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Photos: Forage expert helps farmers in Senegal

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“Nearly 1 billion people in the world go to bed hungry every night,” says Ozzie Abaye, professor of crop and soil environmental sciences. “To meet the needs of the growing population, we must produce more food.”

Abaye works for the federally funded Education and Agriculture in Senegal program to help farmers in the West African country find ways to improve forage production for livestock. By helping farmers keep their livestock alive during the country’s long dry season, Abaye said she hopes to help Senegal achieve food security.

An expert in crop production and grassland management, Abaye travels to Senegal several times a year to conduct workshops and provide training in grassland management principles and forage production techniques.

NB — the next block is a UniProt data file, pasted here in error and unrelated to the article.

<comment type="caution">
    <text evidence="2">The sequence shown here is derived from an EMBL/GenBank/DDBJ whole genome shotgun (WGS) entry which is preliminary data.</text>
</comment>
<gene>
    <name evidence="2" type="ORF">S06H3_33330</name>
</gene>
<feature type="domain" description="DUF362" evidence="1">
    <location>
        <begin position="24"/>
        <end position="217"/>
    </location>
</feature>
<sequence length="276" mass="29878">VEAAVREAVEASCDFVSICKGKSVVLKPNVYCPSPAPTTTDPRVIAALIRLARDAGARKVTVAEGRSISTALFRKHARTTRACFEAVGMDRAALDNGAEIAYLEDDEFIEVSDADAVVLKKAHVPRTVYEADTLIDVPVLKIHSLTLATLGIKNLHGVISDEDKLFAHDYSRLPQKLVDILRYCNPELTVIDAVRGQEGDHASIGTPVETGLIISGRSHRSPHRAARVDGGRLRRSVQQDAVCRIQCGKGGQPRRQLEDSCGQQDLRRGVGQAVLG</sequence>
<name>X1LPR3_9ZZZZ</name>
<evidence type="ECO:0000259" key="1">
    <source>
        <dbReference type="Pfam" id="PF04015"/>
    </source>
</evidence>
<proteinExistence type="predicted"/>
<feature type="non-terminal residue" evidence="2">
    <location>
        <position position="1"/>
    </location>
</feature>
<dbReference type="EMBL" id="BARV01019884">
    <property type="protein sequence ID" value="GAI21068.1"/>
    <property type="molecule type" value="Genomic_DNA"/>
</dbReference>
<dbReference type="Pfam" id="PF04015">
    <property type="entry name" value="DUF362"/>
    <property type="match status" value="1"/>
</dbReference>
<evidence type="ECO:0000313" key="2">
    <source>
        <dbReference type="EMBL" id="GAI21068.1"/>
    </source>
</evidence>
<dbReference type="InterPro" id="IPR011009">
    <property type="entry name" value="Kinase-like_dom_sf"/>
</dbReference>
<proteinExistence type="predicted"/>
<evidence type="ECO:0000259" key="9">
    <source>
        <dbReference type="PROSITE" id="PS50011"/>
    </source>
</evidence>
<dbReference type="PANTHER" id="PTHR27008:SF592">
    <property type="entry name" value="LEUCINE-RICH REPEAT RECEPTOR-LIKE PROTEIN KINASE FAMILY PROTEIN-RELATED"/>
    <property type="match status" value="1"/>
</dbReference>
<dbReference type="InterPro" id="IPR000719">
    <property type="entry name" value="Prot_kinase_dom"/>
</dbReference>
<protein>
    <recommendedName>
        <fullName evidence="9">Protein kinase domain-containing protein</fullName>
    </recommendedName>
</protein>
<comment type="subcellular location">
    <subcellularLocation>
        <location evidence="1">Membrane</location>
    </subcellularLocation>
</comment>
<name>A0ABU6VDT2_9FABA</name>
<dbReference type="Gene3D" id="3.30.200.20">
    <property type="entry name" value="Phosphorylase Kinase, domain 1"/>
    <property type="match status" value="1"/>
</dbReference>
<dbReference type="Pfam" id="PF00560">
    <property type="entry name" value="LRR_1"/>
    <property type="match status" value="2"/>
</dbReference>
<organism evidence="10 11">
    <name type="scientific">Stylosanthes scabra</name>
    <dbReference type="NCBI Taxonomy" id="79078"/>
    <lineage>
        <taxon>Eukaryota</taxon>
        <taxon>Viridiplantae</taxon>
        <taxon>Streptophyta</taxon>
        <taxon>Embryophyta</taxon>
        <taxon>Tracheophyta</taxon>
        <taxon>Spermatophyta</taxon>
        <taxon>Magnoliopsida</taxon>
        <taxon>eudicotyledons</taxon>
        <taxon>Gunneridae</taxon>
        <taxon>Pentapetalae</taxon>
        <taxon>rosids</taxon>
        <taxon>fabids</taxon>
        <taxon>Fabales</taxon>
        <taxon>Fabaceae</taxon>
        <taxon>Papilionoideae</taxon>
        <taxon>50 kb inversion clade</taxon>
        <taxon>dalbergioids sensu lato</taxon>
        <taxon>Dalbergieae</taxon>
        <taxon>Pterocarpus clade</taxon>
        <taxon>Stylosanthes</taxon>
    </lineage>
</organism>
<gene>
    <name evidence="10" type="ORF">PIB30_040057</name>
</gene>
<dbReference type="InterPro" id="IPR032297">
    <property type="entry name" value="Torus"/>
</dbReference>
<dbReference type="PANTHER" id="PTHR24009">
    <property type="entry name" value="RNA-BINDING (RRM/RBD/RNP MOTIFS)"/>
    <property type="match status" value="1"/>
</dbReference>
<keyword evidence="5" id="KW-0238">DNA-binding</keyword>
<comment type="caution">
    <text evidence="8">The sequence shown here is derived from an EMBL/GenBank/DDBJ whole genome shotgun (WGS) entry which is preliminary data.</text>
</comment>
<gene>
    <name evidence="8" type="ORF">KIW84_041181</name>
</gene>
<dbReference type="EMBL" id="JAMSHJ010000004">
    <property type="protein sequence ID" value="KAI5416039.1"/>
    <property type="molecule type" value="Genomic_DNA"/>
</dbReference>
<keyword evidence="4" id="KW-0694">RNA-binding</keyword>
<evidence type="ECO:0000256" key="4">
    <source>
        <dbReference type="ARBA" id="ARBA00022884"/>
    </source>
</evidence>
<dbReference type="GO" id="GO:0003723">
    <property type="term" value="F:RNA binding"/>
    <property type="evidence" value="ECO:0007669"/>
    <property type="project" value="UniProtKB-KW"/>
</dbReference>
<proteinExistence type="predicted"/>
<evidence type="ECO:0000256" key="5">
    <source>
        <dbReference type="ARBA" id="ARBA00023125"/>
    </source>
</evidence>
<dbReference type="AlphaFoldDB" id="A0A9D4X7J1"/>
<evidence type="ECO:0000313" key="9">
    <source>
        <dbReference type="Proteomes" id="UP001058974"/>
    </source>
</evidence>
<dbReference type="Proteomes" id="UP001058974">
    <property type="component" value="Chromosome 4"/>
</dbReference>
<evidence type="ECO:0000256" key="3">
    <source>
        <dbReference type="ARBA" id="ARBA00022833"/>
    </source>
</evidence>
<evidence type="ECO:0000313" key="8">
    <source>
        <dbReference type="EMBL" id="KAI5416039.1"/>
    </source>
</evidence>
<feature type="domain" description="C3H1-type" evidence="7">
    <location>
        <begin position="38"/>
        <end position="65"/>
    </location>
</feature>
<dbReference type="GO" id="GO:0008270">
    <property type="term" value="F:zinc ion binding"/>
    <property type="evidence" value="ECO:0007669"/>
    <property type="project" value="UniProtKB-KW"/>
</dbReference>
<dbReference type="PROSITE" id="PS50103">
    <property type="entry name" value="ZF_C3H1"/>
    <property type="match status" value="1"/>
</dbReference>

The results have been promising, she said. Farmers are learning how to identify grassland species and how each responds to management schemes. They are learning how to use cover crops to improve soil health and crop production. And they are no longer watching their livestock die during Senegal’s dry season. 

The program is funded by the U.S. Agency for International Development, and managed by Virginia Tech's Office of International Research, Education, and Development.

Related reading: Conservation agriculture lessons help West African farmers maximize their resources  

Photos by Ozzie Abaye and Miriam Rich.